In 1954, a landmark study by British scientist Richard Doll provided the first incontrovertible evidence that smoking causes lung cancer.
In the ensuing decades, governments began health campaigns against tobacco, requiring ever-tougher package warnings and enforcing restrictions on where and to whom it could be sold.
Half a century on from Doll's research comes another watershed year, this time with the right to smoke being called into question.
Laws against passive smoking have dramatically proliferated this year, shrinking the space where smokers can legally light up and casting them in the role of a huddled minority with an antisocial habit.
Since the start of this year, a dozen countries have introduced, or announced plans to introduce, laws that will toughen the ban on smoking in public places so that it includes restaurants, clubs and bars.
More countries, states and cities are likely to follow suit next year, say experts.
"We're very encouraged," said Carmen Auderalotez, technical officer with the World Health Organization's anti-smoking campaign, the Tobacco Free Initiative.
"These laws follow on from the gradual introduction of restrictions on smoking in the workplace, which is the key first step.
"These bans protect non-smokers and also help to create an environment where smoking is no longer considered acceptable or fashionable," she said.
California, in 1998, led the legal charge to eradicate tobacco smoke in the hospitality sector, but the vanguard has now been seized by Europe.
Ireland, on March 29, became the first country in the world to ban smoking not just in the eateries and pubs, but even company cars. It has been swiftly followed by Norway, while Sweden, Britain and Portugal have all unveiled plans for similar restrictions.
Sweden already has the lowest smoking rates of any country in the world -- less than a fifth of the adult population have the habit.
Auderalotez predicts that more US states and some African countries will be in line next year to roll back the right to smoke.
In Asia, though, it's a different picture, for in many countries, smokers can puff with few hindrances. The legal picture remains rather as it was in Europe some 15 to 20 years ago and possibly longer in the US.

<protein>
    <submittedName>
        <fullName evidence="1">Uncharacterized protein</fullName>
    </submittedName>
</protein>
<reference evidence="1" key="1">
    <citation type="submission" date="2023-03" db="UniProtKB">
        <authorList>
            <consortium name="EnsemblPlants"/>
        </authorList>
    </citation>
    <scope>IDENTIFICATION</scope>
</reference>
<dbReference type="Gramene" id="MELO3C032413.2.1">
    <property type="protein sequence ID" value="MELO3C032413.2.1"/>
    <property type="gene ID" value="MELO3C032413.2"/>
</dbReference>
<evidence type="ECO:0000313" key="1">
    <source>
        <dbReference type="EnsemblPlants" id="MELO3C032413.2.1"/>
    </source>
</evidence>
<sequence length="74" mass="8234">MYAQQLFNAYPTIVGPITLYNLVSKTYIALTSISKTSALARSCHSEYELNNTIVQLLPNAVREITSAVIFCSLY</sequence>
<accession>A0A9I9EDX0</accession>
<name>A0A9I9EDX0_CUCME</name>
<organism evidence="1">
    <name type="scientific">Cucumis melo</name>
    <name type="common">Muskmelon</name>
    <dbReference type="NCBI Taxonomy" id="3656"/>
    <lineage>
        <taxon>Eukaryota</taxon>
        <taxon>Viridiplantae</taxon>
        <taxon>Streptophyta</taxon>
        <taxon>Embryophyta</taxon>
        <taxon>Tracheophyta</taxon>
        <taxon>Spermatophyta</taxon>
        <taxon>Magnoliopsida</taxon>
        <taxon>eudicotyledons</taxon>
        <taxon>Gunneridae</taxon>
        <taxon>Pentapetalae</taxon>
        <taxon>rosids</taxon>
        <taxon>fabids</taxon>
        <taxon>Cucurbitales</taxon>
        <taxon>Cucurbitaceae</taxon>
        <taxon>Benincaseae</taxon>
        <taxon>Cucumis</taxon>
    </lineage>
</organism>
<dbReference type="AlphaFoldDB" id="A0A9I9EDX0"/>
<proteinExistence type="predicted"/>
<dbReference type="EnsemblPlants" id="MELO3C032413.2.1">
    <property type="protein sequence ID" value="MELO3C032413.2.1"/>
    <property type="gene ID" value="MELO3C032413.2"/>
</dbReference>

According to World Bank figures, of the 1.1 billion smokers in the world, 43 percent are in the Asia-Pacific region.
The figure is headed by China, with 320 million smokers, the most of any nation. More than half of adult males smoke, and the prospect of any restriction of smoking in public places is extremely remote.
"Tobacco may eventually kill about 50 million of all the children and youth alive today in China," the US Centers for Disease Control says.
India, which has 240 million tobacco users, outlawed smoking in public places in May, but this is rarely enforced, campaigners say.
The big exception is the tiny Himalayan kingdom of Bhutan, which has become the first country in the world to not only outlaw smoking in public places but also bar all tobacco sales, a move set to take effect from Dec. 17.
Evidence about the dangers of passive smoking came to notoriety in 1992. The US Environmental Protection Agency (EPA) then estimated that each year tobacco smoke inhaled by non-smokers killed 3,000 Americans from lung cancer alone.
Further studies have pointed the finger at smoke in pubs, workplaces and homes as a major source of heart disease, asthma, chronic bronchitis and prematurely aged skin, among other problems.